Facebook fans decide Election Day victories

Ronny Kerr · November 3, 2010 · Short URL: https://vator.tv/n/1353

Facebook says the majority of candidates who won House and Senate seats also had more Facebook fans

U.S. Politics on FacebookAs it turns out, social media is actually a pretty good indicator of who will win in an election, according to fresh data from U.S Politics on Facebook.

Analyzing results from “98 of the most hotly contested House races,” Facebook found that 74 percent of candidates with more fans than the competition ended up winning the actual election. In 82% of the Senate races that have been decided, candidates with more fans on Facebook won.  

In the House, 69 candidates with the most Facebook fans won, versus 24 candidates who had more fans but lost. In the Senate, 28 candidates with more fans won, while six candidates lost in spite of their popularity.

We ran a piece yesterday predicting who would win the two biggest elections in California--for governor and senator--based on how many Twitter followers each candidate had. Democrat Jerry Brown (with 1.1 million followers) readily defeated former eBay CEO and Republican candidate Meg Whitman (with around 250,000 followers) for the position of governor.

On the other hand, Democrat and incumbent Senator Barbara Boxer (with only around 25,000 followers) still managed to beat former HP CEO and Republican Carly Fiorina (with 300,000 followers).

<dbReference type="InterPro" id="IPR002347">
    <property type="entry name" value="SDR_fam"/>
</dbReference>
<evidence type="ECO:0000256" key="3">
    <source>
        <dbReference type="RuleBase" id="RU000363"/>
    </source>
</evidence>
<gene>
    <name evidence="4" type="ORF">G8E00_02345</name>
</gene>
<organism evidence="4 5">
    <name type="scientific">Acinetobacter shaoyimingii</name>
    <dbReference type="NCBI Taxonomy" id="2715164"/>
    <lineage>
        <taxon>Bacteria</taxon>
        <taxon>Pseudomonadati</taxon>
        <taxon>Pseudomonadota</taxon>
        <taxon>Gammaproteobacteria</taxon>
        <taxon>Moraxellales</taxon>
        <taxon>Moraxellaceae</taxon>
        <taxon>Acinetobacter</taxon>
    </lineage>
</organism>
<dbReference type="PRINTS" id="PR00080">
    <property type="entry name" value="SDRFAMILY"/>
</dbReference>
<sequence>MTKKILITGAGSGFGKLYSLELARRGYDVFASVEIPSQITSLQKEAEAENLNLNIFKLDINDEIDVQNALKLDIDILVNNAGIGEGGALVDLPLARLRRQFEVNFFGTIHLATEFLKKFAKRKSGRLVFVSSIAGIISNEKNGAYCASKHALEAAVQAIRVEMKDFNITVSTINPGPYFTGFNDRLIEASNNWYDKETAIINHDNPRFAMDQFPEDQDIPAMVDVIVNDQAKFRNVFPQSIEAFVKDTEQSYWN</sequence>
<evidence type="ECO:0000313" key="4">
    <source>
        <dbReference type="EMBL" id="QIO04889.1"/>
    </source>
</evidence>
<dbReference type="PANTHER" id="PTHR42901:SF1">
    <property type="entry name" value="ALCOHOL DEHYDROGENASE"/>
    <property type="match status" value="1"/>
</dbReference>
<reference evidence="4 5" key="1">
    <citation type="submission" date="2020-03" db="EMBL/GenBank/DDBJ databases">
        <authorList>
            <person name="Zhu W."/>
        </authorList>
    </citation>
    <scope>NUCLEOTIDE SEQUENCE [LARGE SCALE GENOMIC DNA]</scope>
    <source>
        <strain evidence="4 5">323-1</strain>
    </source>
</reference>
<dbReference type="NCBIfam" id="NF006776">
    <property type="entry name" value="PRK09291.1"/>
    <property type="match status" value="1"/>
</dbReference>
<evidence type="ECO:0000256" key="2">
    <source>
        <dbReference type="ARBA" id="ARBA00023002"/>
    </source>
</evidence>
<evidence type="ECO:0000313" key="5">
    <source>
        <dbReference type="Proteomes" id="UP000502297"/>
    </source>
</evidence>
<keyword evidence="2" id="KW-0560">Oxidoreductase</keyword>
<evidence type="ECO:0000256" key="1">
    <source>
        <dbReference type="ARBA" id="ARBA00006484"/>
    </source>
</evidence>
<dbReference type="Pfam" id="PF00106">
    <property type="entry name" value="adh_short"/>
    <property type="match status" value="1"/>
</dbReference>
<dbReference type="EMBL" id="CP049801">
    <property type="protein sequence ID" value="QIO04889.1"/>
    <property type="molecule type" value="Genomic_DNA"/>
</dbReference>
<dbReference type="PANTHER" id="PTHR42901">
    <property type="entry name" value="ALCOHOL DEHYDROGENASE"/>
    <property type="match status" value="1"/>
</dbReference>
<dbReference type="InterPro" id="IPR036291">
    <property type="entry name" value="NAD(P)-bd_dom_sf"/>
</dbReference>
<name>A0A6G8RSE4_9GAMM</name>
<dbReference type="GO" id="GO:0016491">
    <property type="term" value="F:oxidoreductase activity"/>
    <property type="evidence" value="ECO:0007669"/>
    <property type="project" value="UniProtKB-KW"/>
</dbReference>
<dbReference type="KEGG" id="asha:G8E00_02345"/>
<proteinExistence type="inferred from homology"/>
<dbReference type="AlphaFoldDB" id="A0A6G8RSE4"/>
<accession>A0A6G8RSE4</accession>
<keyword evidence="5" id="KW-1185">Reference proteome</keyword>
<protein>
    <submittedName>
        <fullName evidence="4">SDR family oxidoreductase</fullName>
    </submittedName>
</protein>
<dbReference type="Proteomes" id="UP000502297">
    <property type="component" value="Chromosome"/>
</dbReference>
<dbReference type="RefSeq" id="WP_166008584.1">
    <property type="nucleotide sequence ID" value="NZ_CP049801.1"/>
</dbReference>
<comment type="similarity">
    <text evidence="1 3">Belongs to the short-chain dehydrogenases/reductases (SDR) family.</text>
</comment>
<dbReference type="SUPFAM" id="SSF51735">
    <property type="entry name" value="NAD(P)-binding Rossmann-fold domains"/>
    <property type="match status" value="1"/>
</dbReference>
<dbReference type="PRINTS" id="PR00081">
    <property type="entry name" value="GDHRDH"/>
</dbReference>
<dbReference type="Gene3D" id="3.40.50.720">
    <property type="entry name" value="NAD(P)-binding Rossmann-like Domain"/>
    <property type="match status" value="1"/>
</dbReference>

It would be interesting to see how candidates across the country fare in terms of followers because both Twitter and Facebook only managed to predict one of the two California elections--for governor or senator--correctly. Weirdly enough, they each predicted the opposite one.

On Facebook, Whitman had over 200,000 fans, double Brown’s 100,000. Fiorina had just over 20,000 fans, half of Boxer’s 40,000. Brown won the governorship with more Twitter followers but less Facebook fans, while Boxer retained her Senate position with less Twitter followers but more Facebook fans.

There are obviously many factors we’re missing here to make a complete analysis (what were the statistics in other states? how actively did the candidates use their accounts? etc.), but this is just the beginning. Social media sites have only been actively used for a couple elections now and it’s already abundantly clear that they will continue to

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Twitter is an online information network that allows anyone with an account to post 140 character messages, called tweets. It is free to sign up. Users then follow other accounts which they are interested in, and view the tweets of everyone they follow in their "timeline." Most Twitter accounts are public, where one does not need to approve a request to follow, or need to follow back. This makes Twitter a powerful "one to many" broadcast platform where individuals, companies or organizations can reach millions of followers with a single message. Twitter is accessible from Twitter.com, our mobile website, SMS, our mobile apps for iPhone, Android, Blackberry, our iPad application, or 3rd party clients built by outside developers using our API. Twitter accounts can also be private, where the owner must approve follower requests. 

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